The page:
Atlanta’s Sweetwater 420 Fest scaled back, admission now a $10 donation

Black Pumas, Beck dropped from the April 20-21 fest, but Gov’t Mule, Grace Potter, Big Gigantic remain.
Artist Warren Haynes of Gov't Mule performs on the River Stage at Beale Street Music Festival on Saturday, May 5, 2018 in Memphis, Tenn. (Photo by Laura Roberts/Invision/AP)

Credit: Laura Roberts/Invision/AP

Credit: Laura Roberts/Invision/AP

Artist Warren Haynes of Gov't Mule performs on the River Stage at Beale Street Music Festival on Saturday, May 5, 2018 in Memphis, Tenn. (Photo by Laura Roberts/Invision/AP)

With advance sales lagging, the organizers of Sweetwater 420 Fest have decided to scale back the concert festival but have also reduced general admission tickets to a $10 donation to the Waterkeeper Alliance.

The Waterkeeper Alliance is a long-time nonprofit group that protects rivers, lakes and other water bodies around the world.

While Beck and Black Pumas were dropped from the lineup that was announced in February, several major acts will remain over the two-day festival at Pullman Yards in Kirkwood including Gov’t Mule, Big Gigantic and Grace Potter. The festival is scheduled to take place Saturday, April 20, and Sunday, April 21.

Refunds will be made for people who previously purchased advance tickets and those who did buy tickets will get free tickets. New tickets can be purchased at VIP tickets will be available as well.

The festival will have now have one stage instead of two with 12 acts instead of 25.

“It’s essentially going back to what Sweetwater was about 20 years ago,” said Prinz M. Pinakatt, a long-time Atlantan who joined Sweetwater’s parent company Tilray Brands, Inc. two months ago as chief marketing officer. “It’s always been a celebration of Earth Day and cannabis culture. We want to bring back that early vibe with the right band lineup reflective of our long history. It’s casual, relaxed and fun.”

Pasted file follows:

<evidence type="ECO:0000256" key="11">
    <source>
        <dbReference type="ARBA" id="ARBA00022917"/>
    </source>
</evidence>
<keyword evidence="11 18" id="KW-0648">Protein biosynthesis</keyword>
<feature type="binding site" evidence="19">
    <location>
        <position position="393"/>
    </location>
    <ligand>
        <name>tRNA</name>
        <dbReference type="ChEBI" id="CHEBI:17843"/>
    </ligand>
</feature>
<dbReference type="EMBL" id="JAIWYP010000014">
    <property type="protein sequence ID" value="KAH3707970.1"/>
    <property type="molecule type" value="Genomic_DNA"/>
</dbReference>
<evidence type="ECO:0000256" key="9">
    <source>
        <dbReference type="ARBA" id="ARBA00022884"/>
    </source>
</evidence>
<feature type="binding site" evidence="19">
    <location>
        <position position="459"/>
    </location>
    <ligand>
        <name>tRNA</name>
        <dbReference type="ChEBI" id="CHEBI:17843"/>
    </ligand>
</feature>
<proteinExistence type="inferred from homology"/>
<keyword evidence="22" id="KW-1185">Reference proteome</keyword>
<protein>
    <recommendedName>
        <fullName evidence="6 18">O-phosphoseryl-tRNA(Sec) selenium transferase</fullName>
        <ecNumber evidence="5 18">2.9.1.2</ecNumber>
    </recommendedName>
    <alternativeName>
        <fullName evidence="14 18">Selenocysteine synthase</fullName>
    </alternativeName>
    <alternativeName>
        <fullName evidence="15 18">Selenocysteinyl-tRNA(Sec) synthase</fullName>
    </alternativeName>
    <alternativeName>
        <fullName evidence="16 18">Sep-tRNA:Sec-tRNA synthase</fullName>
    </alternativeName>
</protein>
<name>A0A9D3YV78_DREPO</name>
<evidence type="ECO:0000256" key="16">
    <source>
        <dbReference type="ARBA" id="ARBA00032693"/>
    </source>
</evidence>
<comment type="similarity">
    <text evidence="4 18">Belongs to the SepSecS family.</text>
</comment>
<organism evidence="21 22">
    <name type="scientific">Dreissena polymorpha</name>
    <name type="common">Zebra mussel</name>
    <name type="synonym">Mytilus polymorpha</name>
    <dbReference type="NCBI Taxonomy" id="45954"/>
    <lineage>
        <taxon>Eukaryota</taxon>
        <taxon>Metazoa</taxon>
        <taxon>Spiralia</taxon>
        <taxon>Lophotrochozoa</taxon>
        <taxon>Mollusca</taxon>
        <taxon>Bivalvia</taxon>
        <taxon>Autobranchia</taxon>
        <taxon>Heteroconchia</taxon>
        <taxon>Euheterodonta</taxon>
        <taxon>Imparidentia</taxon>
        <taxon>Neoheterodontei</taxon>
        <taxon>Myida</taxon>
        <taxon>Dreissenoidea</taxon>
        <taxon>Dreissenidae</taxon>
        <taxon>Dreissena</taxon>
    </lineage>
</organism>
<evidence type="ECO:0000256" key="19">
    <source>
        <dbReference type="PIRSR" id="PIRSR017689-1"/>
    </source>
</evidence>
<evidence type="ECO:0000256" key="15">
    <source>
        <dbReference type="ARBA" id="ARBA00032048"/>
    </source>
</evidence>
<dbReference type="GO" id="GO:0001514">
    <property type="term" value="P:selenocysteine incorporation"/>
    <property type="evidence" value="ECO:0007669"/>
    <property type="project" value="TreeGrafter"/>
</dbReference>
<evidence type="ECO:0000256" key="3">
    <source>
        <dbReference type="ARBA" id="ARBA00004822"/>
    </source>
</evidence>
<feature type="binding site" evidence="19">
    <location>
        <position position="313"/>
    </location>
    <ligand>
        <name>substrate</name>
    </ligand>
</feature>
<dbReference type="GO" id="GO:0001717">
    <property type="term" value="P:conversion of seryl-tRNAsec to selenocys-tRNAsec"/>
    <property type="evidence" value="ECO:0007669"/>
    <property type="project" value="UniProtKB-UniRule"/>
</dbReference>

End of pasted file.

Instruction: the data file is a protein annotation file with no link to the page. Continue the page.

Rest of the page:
Pinakatt said the event was never meant to make Sweetwater a lot of money and this year, with the revised festival model, it will certainly not be profitable. “Sweetwater is first and foremost about its brewery and beer,” he said, and he promises there will be plenty of Sweetwater beer at the festival, of course. “This is a way to celebrate our brand and spirit.”

The Sweetwater 420 Fest, known for drawing progressive jam bands, started in Oakhurst in 2005 with 3,000 attendees, has been through major changes in recent years.

For many years, the festival was held at spacious Centennial Olympic Park, drawing tens of thousands of people. But the organizers moved to Sweetwater 420′s own personal brewery property last year, shrinking its footprint and lineup significantly, citing safety issues. The move may have been tied to ongoing legal fallout from a 2014 ruling, which made it harder for Georgia organizers to ban firearms at short-term private events held on public land.

It also moved because Centennial Olympic Park’s owner, the Georgia World Congress Center, decided to stop pursuing festivals on its property and did not renew its contract with Sweetwater.

The final Centennial Olympic Park version in 2022 featured major headlining acts Widespread Panic, the Avett Brothers and Jason Isbell over three days.

Last year’s event on Sweetwater’s own property drew about 5,000 people.

Pullman Yards, which is private property, could fit significantly more than that number.

The entertainment district, once an industrial complex, opened in 2021 and now has multiple bars and space for immersive experiences, concerts, pop-up activities and film and TV production.

The revised lineup:

Saturday, April 20

2:30 p.m. Connor Clark

3:30 p.m. Andy Frasco & the UN

5 p.m. Larkin Poe

6:15 p.m. St. Paul & the Broken Bones

7:45 p.m. Grace Potter

9:30 p.m. Gov’t Mule

Sunday, April 21

2:30 p.m. BOTB Winner

3:30 p.m. Hedonistas

4:45 p.m. Little Strangers

6:15 p.m. Papadosio

8 p.m. Trombone Shorty & Orleans Avenue

9:30 p.m. Big Gigantic